An introduction to Machine Learning
The term Machine Learning was coined by Arthur Samuel in 1959, an American pioneer in the field of computer gaming and artificial intelligence, and stated that “it gives computers the ability to learn without being explicitly programmed”.
And in 1997, Tom Mitchell gave a “well-posed” mathematical and relational definition that “A computer program is said to learn from experience E with respect to some task T and some performance measure P, if its performance on T, as measured by P, improves with experience E.
Machine Learning is the latest buzzword floating around. It deserves to, as it is one of the most interesting subfields of Computer Science. So what does Machine Learning really mean?
Let’s try to understand Machine Learning in layman’s terms. Consider you are trying to toss a paper into a dustbin.
After the first attempt, you realize that you have put too much force into it. After the second attempt, you realize you are closer to the target but you need to increase your throw angle. What is happening here is basically after every throw we are learning something and improving the end result. We are programmed to learn from our experience.
This implies that the tasks in which machine learning is concerned to offer a fundamentally operational definition rather than defining the field in cognitive terms. This follows Alan Turing’s proposal in his paper “Computing Machinery and Intelligence”, in which the question “Can machines think?” is replaced with the question “Can machines do what we (as thinking entities) can do?”
Within the field of data analytics, machine learning is used to devise complex models and algorithms that lend themselves to prediction; in commercial use, this is known as predictive analytics. These analytical models allow researchers, data scientists, engineers, and analysts to “produce reliable, repeatable decisions and results” and uncover “hidden insights” through learning from historical relationships and trends in the data set(input).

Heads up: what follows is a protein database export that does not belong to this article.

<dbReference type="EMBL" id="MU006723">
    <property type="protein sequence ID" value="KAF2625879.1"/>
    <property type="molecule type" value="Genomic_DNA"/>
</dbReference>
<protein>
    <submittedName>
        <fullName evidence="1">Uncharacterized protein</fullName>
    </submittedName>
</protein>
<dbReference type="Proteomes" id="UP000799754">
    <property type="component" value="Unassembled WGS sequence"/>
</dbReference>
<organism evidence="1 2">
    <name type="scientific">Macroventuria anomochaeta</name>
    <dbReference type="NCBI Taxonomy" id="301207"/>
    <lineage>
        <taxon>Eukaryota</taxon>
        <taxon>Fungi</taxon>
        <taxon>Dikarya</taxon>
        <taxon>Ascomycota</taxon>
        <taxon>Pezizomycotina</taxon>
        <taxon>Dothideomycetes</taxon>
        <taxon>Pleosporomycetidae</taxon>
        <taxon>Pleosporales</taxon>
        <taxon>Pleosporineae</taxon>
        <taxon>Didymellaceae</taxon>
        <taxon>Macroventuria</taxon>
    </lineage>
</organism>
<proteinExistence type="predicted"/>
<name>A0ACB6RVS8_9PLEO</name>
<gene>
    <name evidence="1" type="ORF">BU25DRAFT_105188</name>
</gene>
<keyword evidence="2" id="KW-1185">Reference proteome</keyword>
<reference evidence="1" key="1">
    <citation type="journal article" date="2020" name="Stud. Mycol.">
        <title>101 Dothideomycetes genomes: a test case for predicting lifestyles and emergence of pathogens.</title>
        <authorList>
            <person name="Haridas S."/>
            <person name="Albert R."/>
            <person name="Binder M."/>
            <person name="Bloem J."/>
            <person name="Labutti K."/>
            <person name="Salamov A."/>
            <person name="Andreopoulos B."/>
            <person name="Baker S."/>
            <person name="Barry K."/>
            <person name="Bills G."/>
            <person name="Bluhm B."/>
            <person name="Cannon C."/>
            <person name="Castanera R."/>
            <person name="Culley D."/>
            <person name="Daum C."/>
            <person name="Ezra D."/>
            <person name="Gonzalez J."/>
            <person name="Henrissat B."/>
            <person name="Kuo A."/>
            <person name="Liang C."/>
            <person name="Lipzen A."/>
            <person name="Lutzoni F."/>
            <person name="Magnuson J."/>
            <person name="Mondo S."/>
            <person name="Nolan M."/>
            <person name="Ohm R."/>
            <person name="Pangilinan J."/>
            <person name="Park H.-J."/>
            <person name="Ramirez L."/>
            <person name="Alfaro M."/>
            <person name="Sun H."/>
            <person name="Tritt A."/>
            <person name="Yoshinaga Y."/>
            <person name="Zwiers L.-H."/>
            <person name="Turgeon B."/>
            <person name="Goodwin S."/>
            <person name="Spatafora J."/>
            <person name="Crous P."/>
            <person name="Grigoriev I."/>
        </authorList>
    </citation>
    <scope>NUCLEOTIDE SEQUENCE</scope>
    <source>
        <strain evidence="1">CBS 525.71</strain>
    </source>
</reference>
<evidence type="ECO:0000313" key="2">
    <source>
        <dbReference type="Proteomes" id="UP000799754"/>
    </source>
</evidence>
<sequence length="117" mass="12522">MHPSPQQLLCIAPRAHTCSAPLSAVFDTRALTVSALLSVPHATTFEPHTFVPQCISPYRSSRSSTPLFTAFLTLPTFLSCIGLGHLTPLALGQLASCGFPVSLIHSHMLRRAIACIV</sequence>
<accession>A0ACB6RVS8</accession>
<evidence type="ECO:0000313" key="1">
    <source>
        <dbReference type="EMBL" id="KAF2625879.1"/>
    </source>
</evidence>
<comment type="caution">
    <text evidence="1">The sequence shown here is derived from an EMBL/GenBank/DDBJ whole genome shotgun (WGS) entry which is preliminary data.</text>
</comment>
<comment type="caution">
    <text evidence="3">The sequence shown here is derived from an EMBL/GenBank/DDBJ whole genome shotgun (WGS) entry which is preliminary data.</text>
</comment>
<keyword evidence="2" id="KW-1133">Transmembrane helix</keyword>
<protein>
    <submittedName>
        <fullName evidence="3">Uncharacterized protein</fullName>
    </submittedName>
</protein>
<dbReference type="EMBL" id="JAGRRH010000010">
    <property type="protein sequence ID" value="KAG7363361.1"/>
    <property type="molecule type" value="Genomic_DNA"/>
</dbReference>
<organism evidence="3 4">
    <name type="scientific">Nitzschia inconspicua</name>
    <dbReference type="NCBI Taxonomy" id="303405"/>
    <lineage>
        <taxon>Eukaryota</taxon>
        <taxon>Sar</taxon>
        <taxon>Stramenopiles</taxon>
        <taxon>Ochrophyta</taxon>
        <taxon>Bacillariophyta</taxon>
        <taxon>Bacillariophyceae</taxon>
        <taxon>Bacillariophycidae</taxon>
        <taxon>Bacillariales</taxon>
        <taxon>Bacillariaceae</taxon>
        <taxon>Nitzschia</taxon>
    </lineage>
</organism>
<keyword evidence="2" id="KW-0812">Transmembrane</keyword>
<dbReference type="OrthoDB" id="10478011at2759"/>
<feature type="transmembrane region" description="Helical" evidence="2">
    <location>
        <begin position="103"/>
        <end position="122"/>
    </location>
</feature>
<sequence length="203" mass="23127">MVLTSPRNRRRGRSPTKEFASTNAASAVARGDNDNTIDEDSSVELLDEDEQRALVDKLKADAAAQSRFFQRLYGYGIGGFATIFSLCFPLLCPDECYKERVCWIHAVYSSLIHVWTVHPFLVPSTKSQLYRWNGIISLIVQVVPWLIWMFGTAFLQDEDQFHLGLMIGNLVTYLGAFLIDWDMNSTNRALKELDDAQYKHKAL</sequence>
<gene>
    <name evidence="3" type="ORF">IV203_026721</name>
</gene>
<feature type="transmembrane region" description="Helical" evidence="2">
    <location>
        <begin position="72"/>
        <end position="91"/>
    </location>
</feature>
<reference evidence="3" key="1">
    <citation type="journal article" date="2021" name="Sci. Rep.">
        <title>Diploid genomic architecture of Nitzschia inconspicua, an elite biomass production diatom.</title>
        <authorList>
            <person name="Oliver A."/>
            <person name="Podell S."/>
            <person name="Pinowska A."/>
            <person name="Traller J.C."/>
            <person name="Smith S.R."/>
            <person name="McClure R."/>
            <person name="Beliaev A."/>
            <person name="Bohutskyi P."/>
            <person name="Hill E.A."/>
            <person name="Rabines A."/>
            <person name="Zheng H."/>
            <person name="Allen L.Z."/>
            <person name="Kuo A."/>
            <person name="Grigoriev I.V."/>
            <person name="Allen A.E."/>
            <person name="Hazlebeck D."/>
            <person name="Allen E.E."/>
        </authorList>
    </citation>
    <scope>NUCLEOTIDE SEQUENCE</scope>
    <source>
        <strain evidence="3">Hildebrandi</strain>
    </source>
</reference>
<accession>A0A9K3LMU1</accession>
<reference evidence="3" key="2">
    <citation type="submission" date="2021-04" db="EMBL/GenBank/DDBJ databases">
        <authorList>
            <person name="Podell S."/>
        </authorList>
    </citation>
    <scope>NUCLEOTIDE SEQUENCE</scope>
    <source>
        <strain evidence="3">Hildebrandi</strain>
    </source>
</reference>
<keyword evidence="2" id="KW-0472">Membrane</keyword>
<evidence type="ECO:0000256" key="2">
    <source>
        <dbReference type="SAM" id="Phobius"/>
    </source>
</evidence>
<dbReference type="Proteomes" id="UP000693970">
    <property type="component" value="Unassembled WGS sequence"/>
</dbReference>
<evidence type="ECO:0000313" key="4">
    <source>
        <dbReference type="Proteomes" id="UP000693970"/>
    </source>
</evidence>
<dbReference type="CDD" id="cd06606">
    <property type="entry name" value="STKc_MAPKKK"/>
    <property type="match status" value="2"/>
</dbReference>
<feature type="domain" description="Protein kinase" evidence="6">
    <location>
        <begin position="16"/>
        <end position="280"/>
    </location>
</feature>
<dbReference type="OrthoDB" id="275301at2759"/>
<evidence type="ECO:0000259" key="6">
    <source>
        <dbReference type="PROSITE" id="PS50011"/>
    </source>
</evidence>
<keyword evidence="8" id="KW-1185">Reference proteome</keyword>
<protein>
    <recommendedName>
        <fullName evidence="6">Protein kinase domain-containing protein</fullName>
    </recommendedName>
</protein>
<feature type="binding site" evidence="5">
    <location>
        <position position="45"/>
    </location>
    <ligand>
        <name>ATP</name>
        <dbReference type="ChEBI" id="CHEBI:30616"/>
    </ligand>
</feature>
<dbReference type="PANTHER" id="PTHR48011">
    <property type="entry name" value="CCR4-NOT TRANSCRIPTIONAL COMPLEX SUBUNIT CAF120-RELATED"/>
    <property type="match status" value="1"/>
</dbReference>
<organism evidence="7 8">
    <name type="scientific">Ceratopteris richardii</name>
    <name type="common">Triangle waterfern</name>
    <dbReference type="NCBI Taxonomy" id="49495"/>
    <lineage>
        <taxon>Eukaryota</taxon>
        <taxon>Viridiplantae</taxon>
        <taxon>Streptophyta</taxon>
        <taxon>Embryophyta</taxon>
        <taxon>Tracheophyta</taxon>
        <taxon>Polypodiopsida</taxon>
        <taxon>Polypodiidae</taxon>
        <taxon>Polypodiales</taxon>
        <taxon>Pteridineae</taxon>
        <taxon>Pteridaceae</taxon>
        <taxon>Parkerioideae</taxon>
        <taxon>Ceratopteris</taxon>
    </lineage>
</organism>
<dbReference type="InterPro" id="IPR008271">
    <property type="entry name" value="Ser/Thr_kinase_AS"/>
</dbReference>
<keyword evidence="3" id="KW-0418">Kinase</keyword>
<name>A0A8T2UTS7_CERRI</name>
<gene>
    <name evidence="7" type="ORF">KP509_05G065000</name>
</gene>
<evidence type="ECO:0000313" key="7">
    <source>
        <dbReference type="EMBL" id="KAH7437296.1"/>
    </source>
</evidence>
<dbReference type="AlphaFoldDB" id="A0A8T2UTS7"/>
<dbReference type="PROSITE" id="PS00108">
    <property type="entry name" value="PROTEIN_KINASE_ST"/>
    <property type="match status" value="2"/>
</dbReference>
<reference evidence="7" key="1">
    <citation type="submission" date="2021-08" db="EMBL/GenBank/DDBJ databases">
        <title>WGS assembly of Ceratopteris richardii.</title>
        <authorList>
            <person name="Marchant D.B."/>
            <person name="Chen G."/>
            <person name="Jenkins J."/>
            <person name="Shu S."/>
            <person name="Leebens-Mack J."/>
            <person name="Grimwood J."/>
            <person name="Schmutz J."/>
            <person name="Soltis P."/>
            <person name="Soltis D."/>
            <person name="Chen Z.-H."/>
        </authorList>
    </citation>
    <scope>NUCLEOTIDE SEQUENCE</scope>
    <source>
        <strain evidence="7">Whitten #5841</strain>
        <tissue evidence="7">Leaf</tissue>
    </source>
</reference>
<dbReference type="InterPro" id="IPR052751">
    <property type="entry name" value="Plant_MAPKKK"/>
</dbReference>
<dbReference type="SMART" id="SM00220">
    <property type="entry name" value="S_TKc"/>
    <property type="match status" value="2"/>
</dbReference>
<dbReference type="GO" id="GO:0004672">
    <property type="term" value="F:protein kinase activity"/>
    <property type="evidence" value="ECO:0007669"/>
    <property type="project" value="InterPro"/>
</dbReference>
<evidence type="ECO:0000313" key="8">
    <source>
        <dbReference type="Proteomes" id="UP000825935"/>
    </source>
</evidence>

Suppose that you decide to check out that offer for a vacation. You browse through the travel agency website and search for a hotel. When you look at a specific hotel, just below the hotel description there is a section titled “You might also like these hotels”. This is a common use case of Machine Learning called “Recommendation Engine”. Again, many data points were used to train a model in order to predict what will be the best hotels to show you under that section, based on a lot of information they already know about you.
So if you want your program to predict, for example, traffic patterns at a busy intersection (task T), you can run it through a machine learning algorithm with data about past traffic patterns (experience E) and, if it has successfully “learned”, it will then do better at predicting future traffic patterns (performance measure P).
The highly complex nature of many real-world problems, though, often means that inventing specialized algorithms that will solve them perfectly every time is impractical, if not impossible. Examples of machine learning problems include, “Is this cancer?”, “Which of these people are good friends with each other?”, “Will this person like this movie?” such problems are excellent targets for Machine Learning, and in fact, machine learning has been applied to such problems with great success.
Classification of Machine Learning
Machine learning implementations are classified into three major categories, depending on the nature of the learning “signal” or “response” available to a learning system which is as follows:-
- Supervised learning: When an algorithm learns from example data and associated target responses that can consist of numeric values or string labels, such as classes or tags, in order to later predict the correct response when posed with new examples comes under the category of Supervised learning. This approach is indeed similar to human learning under the supervision of a teacher. The teacher provides good examples for the student to memorize, and the student then derives general rules from these specific examples.